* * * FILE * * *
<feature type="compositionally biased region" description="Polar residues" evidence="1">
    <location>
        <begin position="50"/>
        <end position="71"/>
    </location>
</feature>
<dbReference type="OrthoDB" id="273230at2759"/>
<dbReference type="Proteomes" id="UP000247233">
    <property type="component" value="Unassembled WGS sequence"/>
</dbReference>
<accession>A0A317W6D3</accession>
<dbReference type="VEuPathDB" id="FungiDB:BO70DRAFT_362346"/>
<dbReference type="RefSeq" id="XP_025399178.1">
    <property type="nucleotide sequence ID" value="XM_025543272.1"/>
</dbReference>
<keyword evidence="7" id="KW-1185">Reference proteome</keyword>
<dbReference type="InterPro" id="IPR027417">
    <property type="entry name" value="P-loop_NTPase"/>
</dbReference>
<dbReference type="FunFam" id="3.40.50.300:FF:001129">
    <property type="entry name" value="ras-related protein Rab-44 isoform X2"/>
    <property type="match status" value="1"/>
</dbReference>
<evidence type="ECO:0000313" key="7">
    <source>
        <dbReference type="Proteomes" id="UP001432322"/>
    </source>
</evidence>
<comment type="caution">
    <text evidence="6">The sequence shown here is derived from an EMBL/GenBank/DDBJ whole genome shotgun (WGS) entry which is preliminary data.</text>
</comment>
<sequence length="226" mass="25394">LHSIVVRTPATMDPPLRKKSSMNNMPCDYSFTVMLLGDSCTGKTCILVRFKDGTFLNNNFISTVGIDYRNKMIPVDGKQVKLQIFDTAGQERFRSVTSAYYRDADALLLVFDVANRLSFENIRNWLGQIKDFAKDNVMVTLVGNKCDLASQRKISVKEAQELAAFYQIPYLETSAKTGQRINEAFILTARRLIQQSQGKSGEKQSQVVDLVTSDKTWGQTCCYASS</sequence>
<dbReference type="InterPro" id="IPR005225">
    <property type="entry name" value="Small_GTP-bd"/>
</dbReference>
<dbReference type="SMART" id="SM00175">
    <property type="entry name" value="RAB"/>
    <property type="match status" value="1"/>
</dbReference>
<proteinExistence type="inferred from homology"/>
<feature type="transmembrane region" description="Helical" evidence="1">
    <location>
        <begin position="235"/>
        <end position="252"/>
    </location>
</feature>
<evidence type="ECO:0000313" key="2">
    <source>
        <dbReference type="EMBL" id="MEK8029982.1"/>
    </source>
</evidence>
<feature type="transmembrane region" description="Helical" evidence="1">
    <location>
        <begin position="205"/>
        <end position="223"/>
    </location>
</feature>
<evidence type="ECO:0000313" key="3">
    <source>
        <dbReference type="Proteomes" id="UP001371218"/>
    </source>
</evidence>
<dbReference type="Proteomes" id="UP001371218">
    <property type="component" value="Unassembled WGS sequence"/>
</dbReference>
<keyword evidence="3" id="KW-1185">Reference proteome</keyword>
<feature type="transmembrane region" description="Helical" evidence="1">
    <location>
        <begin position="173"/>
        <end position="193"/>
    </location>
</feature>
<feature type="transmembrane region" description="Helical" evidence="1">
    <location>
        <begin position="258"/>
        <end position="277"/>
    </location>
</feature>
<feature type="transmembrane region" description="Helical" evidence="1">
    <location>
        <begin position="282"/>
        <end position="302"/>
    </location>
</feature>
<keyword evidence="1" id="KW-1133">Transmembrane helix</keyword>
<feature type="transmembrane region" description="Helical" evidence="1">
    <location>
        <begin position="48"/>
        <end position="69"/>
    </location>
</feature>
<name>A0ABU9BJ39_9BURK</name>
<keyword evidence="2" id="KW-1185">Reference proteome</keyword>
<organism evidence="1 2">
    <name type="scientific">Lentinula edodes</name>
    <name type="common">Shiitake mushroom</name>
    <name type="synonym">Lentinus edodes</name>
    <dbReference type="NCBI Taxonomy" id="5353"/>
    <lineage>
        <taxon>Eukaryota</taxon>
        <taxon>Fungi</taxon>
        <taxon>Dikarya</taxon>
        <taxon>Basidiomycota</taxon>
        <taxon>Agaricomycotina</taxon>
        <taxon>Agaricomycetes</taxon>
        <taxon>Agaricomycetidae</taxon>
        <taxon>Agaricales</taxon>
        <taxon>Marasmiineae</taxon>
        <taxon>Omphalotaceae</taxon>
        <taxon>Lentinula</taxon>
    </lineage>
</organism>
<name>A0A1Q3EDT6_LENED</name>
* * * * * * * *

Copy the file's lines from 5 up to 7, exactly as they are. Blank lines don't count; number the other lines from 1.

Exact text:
    </location>
</feature>
<dbReference type="OrthoDB" id="273230at2759"/>